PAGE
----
Okay, so the question comes back, of course, to how do I make the time to do this? In this episode, I want to give you some of the best ways that you can use to create an extra five to ten hours a week of time that you didn't have before that now you can devote to making a career change. So sometimes our episodes are not incredibly tactical. We delve really deeply into a lot of psychology and other pieces that have a tendency to stop people from making career changes, and some of the transformation that takes place during that process. A lot of times when you hear these stories of people that we've worked with on the podcast that have worked with our coaches, worked with our team, gone through career change boot camp, a lot of times, they're not the same person, in many different ways, when they started working with us, compared to after that transition, and there's a lot of psychology that goes into that. I love that stuff. But that's not what we're going to talk about today. Instead, we're gonna be fairly tactical here. And I want to give you some really specific ways, that way, at the by the end of this episode, you can say, "Hey, I want to pick one to two of these that I can use to get back time, so that I can devote it to making this career change." Because if you really want this to be a priority for you, then guess what, you're gonna have to do something about it. And I want to help you be able to do those things in order to make the time, make the space in your life.

Scott Anthony Barlow 11:08

Okay, so here's one of the things that behind the scenes in our career change boot camp program, some of our other programs, too, we use these methods. So we start out with, how can we actually plan better. How can we actually plan better. So there's two pieces to this that I've seen that are really, really simple. One, this is absurd. And you may have heard of this one before, but very few people actually take the time to do it because they don't realize the sheer amount of value that it can have. Okay, and that is taking a time inventory. So this can be really very simple. And an easy way to do this is, as you're going throughout your week, just keeping the journal, keeping an Excel spreadsheet, whatever is your style, it doesn't even matter what it is, that really doesn't matter. I have used a Google Sheet, I've used literally a notebook and a piece of paper, and capturing where you're spending your time, especially not what is on your calendar, especially those things that are taking you off of your calendar, or off of your routine, capturing what that looks like and understanding where your time is going. That is a huge hairy deal. Every time somebody does this and does a great job of it, and is capturing those pieces, and not just the actual things that you're doing, but even the decisions that you have to make that are taking time away from you, then inevitably, there are always pieces you realize that you can remove, or do differently. So this starts out with a time inventory. So that's one suggestion.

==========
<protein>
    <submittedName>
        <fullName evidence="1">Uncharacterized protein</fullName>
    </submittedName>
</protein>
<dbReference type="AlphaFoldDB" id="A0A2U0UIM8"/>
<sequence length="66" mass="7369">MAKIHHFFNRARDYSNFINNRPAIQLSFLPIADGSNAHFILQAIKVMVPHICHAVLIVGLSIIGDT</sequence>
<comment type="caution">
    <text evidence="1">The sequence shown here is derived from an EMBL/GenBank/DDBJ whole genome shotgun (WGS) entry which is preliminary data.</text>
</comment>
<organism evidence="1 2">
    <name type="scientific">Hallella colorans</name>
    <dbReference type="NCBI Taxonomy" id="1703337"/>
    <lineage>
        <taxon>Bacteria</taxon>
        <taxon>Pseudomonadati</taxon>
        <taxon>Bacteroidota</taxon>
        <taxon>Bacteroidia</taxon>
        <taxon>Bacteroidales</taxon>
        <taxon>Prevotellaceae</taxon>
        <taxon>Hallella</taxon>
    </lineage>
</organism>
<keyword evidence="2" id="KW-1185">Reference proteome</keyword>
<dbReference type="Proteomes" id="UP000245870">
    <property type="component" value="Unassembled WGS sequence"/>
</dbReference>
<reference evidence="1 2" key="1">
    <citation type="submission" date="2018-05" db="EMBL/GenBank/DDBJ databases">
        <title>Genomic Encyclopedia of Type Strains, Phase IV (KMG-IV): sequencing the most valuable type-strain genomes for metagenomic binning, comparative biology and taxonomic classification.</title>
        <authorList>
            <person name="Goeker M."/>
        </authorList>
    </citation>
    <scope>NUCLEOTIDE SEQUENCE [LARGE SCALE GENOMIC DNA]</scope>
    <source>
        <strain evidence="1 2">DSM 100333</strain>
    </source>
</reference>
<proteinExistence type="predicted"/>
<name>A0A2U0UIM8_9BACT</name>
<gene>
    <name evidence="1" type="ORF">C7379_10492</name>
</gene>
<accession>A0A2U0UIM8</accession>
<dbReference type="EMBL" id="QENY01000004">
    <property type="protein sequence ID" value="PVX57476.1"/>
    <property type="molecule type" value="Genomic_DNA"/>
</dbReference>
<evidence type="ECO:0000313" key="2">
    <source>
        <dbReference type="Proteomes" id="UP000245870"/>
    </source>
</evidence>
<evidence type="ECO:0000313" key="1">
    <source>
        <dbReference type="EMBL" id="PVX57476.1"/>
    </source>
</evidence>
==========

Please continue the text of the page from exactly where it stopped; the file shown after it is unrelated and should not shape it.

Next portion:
Scott Anthony Barlow 12:56